Archaeology of Fueguian Islands: Tierra del Fuego, Dawson and Navarino, Human Settlement and Cultural Interaction (Patagonia, Chile)
The fueguian archipelago, dominated by three mayor islands named Tierra del Fuego, Dawson and Navarino, is located in the southernmost end of South America. Peopled by hunter-gatherer societies since c. 10.500 BP, the interior sea formations date to Early Holocene. Shoreline environments have evidence of specialized marine adaptation since c. 6.500 BP, after which colonization has been generally interpreted as homogenous, stable and continuous.
Ethnohistoric and ethnographic records account for an overlapping network area of three groups: selk'nam land hunters and alacalufe or kawésqar from central-western Patagonia and yamana or yagan, south of Beagle channel, both maritime nomads.
This subsistence dichotomy -terrestrial/marine and pedestrian/canoe- has restrained research and comprehension of the archaeological record. Therefore a broad and comparative assessment has been overtaken, with a methodological focus on objects or artifacts whose origin can be traced as transport evidence and face to face relations (e.g. lithic and bone raw materials). Also, technological traits related to certain cultural elements that involve more complex teaching-learning processes, sharing and information flows have been studied (e.g. complex core reduction, cranial modification techniques).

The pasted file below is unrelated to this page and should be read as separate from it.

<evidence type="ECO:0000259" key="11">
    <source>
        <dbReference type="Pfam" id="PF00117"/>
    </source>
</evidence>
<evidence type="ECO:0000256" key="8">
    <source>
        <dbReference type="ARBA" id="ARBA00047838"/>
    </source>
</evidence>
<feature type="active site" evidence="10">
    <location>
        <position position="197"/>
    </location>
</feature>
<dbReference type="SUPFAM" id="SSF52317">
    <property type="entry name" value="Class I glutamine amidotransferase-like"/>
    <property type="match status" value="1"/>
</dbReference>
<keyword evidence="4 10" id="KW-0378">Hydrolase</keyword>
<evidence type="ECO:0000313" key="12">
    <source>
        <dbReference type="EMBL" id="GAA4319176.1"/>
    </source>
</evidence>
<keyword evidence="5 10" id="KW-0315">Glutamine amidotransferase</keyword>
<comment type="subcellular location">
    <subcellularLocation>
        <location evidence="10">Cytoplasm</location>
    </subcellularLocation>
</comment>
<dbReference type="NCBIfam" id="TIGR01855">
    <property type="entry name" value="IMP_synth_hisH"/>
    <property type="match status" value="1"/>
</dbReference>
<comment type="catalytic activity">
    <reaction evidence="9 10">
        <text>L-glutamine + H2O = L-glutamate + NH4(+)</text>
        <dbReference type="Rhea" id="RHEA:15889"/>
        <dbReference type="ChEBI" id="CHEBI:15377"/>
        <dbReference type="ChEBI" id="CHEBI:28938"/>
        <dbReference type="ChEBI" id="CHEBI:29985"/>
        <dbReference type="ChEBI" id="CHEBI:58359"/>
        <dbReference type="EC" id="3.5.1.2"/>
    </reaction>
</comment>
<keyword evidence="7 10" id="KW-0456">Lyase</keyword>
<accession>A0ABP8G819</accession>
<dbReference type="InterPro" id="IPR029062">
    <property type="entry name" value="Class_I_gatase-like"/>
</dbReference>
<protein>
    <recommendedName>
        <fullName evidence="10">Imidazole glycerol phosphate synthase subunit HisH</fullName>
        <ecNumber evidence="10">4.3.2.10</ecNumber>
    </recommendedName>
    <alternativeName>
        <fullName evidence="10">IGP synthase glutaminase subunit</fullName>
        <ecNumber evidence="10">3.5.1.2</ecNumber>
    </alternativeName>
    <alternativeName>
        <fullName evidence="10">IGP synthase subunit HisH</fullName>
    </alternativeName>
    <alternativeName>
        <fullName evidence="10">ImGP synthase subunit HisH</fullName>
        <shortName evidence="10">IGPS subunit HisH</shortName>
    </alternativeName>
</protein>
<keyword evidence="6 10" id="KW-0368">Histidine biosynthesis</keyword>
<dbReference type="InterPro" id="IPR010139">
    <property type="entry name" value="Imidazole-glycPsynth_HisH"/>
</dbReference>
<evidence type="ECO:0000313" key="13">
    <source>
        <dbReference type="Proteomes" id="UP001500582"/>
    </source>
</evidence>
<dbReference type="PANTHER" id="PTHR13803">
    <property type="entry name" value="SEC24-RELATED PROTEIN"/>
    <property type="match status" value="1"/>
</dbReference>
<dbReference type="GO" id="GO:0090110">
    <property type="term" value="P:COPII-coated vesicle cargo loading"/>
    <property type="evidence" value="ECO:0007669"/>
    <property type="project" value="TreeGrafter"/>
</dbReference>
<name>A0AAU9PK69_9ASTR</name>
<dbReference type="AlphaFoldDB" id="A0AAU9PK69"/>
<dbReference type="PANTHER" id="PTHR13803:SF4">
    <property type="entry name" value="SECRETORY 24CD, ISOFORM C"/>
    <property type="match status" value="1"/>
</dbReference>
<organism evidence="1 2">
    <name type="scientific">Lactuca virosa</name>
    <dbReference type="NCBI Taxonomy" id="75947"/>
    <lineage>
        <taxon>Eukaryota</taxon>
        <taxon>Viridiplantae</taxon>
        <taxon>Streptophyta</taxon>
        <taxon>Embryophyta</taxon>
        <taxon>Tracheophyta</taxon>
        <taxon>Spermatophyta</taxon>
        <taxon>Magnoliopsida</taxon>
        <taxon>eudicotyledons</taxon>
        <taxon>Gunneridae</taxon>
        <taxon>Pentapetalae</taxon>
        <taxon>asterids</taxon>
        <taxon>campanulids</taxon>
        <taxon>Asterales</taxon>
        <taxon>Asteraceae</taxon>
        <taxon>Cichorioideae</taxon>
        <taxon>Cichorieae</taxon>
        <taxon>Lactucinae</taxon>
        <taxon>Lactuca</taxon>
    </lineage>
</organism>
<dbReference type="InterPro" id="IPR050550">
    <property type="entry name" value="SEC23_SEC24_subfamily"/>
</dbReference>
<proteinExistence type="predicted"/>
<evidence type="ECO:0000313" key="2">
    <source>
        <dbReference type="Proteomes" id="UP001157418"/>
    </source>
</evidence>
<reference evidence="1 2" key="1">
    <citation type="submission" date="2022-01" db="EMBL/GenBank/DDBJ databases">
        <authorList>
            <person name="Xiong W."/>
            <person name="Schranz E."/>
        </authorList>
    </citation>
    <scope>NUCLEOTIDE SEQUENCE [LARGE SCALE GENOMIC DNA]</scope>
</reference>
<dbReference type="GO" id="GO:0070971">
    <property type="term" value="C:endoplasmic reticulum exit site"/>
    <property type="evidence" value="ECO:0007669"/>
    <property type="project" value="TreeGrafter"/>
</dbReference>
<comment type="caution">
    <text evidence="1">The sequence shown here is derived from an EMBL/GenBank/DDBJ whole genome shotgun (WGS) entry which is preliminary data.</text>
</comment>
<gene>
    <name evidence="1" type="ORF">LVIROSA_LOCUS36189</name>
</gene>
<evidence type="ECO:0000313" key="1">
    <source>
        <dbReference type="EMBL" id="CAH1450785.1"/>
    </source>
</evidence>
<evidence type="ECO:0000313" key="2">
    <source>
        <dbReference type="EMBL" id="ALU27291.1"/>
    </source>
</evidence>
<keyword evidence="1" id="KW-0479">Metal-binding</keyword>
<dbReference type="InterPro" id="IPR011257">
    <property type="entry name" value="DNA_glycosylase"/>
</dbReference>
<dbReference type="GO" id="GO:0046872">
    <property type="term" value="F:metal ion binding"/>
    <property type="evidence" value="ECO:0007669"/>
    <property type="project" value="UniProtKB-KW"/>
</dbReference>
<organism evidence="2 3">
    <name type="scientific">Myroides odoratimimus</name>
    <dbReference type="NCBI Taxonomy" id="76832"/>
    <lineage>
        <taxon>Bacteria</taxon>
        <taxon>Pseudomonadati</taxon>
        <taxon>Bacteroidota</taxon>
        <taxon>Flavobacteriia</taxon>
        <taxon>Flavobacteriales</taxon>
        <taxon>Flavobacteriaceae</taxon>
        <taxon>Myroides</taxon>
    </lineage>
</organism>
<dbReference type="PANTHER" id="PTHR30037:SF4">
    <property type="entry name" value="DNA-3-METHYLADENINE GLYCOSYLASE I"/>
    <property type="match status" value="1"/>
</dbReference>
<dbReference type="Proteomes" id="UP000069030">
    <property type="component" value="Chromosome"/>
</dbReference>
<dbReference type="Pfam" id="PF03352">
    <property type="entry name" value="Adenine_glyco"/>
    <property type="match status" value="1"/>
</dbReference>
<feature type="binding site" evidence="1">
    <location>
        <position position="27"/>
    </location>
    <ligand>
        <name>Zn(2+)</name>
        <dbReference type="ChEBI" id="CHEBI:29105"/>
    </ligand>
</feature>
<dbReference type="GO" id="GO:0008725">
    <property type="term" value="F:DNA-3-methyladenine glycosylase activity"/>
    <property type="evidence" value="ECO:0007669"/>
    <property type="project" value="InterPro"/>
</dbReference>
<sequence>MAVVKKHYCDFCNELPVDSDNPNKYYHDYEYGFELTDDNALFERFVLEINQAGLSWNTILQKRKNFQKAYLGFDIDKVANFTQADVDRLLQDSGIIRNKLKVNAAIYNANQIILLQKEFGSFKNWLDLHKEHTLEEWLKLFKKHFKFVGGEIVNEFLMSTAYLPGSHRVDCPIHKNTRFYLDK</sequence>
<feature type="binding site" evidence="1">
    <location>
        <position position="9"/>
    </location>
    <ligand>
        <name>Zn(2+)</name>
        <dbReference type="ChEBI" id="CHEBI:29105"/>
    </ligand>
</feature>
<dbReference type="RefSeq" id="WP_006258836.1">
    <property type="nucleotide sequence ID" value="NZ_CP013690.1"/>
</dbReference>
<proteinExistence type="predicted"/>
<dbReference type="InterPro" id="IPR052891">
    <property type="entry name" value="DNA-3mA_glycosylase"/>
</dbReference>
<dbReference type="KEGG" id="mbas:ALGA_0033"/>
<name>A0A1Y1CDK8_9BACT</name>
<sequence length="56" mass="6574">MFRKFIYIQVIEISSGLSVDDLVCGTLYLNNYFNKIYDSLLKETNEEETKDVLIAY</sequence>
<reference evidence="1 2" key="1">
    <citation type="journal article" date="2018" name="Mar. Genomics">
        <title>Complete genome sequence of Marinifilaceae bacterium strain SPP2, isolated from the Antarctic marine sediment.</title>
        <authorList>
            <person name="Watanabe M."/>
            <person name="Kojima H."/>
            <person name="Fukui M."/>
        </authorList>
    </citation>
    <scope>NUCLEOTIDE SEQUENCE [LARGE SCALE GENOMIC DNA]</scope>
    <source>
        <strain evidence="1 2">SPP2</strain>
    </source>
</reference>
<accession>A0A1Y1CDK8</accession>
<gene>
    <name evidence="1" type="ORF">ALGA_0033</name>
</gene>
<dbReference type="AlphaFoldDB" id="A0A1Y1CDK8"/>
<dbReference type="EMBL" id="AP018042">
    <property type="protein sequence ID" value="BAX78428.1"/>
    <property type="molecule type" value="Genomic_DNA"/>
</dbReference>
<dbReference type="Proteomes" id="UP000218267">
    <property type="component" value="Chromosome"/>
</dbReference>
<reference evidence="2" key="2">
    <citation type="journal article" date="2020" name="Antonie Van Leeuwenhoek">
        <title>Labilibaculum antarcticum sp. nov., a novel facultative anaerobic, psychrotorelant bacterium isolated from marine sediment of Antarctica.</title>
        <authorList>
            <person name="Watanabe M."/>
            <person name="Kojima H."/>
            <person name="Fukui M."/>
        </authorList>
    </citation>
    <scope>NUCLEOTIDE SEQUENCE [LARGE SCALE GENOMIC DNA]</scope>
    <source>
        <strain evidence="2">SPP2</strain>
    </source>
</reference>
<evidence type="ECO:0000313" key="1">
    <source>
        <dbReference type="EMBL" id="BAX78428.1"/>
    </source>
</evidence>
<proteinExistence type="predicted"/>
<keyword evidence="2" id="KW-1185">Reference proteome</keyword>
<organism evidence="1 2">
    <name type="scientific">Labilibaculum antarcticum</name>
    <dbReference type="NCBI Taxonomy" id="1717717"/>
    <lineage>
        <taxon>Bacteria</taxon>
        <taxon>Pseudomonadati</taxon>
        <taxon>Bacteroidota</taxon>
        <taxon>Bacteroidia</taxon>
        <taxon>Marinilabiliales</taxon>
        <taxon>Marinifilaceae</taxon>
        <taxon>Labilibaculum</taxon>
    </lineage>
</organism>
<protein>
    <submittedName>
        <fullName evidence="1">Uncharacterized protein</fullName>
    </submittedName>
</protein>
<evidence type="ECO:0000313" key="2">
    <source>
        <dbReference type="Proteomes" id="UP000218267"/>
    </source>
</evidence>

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Archaeology of Fueguian Islands: Tierra del Fuego, Dawson and Navarino, Human Settlement and Cultural Interaction (Patagonia, Chile). Flavia Morello Repetto, Fabiana Martin, Mauricio Massone, Marta Alfonso-Durruty, Manuel San Roman. Presented at The 80th Annual Meeting of the Society for American Archaeology, San Francisco, California. 2015 ( tDAR id: 398028)
min long: -93.691; min lat: -56.945 ; max long: -31.113; max lat: 18.48 ;